Op-Ed: Please close Shorecrest High School

Saturday, March 7, 2020

From a Shorecrest parent

Dear Principal Gonzalez, Superintendent Miner and Superintendent Reykdal:

This is an appeal I'd prefer not to make: please close Shorecrest High School.

Until we, as a society, have a better handle on the spread of novel coronavirus (COVID-19), herding kids into classrooms is irresponsible.

My daughter is a senior at your school. She enjoys solid college prospects. She is unable to simply skip her classes until the we have a better understanding of the extent of the virus, more test kits available in our community, and reasonable quarantine facilities established.

You, however, could do the sensible thing -- and close the school.

We're at a dangerous phase of this virus. While Shoreline School District hesitates to close facilities until they've confirmed a case of coronavirus, the virus is indisputably "in the wild." As of this writing, Washington has sustained 13 fatalities, eleven of which took place at Evergreen Hospital in Kirkland. "Ground Zero" in our state has killed more people than any other infection site in America, and that hot zone is bubbling away less than ten miles from your desk.

But you haven't closed the school.

Let's imagine for a moment that this virus has the case fatality rate currently reported by the World Health Organization, which is 3.4%. That would indicate (if I remember my school math at all) that there were 382 people infected in our community. Only 70 have been identified as I write this. The rest are still out there, infecting others wherever they go.

But you haven't closed the school.

What if the case fatality rate is much lower, say around the CFR of seasonal flu? That's about 0.1%, according to the Centers for Disease Control. If novel coronavirus is no more fatal on a case-by-case basis than flu, then we're looking at known coronavirus deaths emerging from a much larger infected pool of about 13,000 people -- each of them walking around, working, shopping, opening doors, and shaking hands. To reach this reassuring CFR, we have to assume that most will never show enough symptoms for testing. You don't know -- you CAN'T know -- how many Shorecrest students have been exposed. You'll never know how many get infected, as kids aren't much distressed by it. The threat you're posing isn't to your students. It's to the rest of us.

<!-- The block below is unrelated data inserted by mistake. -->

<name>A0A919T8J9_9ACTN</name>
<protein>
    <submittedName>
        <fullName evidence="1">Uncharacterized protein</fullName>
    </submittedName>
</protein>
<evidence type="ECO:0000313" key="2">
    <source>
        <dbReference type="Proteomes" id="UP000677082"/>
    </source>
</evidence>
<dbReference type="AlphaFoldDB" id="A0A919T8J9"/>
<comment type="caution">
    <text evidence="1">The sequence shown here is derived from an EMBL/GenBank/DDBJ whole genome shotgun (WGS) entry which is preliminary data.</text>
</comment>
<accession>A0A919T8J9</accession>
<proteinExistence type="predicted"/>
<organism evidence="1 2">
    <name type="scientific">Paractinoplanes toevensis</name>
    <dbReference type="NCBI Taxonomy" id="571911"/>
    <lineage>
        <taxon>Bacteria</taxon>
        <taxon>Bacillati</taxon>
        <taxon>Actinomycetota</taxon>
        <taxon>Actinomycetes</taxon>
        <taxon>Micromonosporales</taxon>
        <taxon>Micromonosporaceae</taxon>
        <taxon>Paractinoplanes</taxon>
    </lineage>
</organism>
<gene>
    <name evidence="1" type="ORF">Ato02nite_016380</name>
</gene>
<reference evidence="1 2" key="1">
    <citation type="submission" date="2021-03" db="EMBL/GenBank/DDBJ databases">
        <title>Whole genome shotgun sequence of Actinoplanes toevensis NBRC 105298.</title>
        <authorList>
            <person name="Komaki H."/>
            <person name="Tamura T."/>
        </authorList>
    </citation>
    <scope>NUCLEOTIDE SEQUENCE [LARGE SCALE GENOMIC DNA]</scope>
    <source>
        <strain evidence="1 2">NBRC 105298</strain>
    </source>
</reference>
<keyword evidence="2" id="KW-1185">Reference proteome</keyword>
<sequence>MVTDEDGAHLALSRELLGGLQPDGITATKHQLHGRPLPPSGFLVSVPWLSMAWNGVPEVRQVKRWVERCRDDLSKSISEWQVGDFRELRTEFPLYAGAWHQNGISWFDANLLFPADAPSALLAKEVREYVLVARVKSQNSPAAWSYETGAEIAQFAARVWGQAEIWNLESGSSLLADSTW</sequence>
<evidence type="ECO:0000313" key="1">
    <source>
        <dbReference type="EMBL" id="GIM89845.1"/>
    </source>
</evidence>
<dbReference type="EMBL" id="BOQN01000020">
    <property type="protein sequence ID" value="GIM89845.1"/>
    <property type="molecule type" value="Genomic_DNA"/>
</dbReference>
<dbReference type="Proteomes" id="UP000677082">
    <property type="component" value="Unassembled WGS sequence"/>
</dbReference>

And you haven't closed the school.

State guidance may argue in favor of simply observing careful social hygiene (among kids?), but every kid at your school has family at home. Your decision to keep the school operational puts every student at high risk of contracting novel coronavirus. Every parent knows that our kids swap germs like trading cards -- and bring them home. "Kids get mild cases" is the most irresponsible reason I can imagine for continuing to water and fertilize a public virus ranch.

Washington is in a state of emergency, yet you haven't closed the school.

My daughter would like to maintain her G.P.A. It's currently over 3.9 points. She has college admissions and scholarships riding on her hard work. She won't be able to graduate strong without continued school attendance, so she risks daily, physical, in-person attendance.

Because you haven't closed the school.

She's been crying this week over the choice between her future and my safety. She knows I belong to two high-risk categories. If I contract novel coronavirus, I'm likely to die of it. So I'm asking you to close the school, but not for my sake.

Close the school because you and I both know many other people put at needless risk by keeping Shorecrest open, including grandparents, transplant recipients, lupus sufferers, et al. This isn't about me. It's about us: the community that is served by, and which supports, Shorecrest High School.

You need to close that school.

Your colleagues in the North Shore District made a different, better decision. Your colleagues at the University of Washington made a different, better decision. If those schools can close classrooms and institute distance learning, surely Shorecrest can do as much. Your faculty and staff are savvy and technologically literate; our students are sharp and eager; surely a high school in the well-funded Shoreline School District is as well-equipped as our neighbors in the Northshore School District.

Why haven't you closed your school?

I urge you to make the responsible choice, Principal Gonzalez, and close Shorecrest High. Stop waiting for a permission slip from Gov. Inslee. SPI Chris Reykdal doesn't live in our community and doesn't have to care, but you do. Shoreline Superintendent Rebecca Miner may not take this precaution, but you can.